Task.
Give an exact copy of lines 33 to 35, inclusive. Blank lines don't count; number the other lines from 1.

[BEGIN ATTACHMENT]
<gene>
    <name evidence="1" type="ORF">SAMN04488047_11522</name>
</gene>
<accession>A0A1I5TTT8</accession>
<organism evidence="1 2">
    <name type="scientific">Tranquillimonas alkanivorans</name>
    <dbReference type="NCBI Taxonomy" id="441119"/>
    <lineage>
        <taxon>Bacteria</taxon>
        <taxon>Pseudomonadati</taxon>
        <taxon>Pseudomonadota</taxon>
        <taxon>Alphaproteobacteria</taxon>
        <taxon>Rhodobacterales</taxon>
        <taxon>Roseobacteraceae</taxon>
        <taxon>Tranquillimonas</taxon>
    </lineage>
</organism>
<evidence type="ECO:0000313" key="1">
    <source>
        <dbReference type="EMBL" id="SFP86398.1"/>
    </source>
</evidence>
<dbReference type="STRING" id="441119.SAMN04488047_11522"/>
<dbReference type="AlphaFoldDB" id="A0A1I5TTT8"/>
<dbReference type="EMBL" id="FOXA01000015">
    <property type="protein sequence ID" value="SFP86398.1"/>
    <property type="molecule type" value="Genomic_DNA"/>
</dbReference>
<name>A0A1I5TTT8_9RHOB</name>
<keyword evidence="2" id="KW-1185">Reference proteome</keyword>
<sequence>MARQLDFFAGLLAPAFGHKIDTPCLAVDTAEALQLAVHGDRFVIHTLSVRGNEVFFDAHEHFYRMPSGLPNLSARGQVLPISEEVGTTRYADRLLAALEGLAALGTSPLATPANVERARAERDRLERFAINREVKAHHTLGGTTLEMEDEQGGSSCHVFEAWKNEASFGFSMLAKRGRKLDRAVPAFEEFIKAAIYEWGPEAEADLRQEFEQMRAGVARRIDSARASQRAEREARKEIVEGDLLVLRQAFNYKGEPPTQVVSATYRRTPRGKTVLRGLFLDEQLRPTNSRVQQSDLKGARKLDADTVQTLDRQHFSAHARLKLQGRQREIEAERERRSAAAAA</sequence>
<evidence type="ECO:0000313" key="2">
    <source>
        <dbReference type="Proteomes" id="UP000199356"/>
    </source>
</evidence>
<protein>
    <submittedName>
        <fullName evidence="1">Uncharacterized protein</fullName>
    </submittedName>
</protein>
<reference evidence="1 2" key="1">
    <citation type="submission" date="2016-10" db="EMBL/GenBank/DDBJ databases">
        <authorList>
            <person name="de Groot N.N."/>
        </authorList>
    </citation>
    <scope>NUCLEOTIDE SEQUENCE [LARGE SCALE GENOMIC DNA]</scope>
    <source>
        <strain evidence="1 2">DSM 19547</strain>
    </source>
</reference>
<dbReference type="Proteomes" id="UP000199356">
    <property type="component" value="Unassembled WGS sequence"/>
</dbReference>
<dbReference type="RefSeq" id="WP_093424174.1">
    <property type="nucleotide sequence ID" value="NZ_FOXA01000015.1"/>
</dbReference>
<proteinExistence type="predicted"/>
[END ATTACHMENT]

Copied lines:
    <source>
        <dbReference type="Proteomes" id="UP000199356"/>
    </source>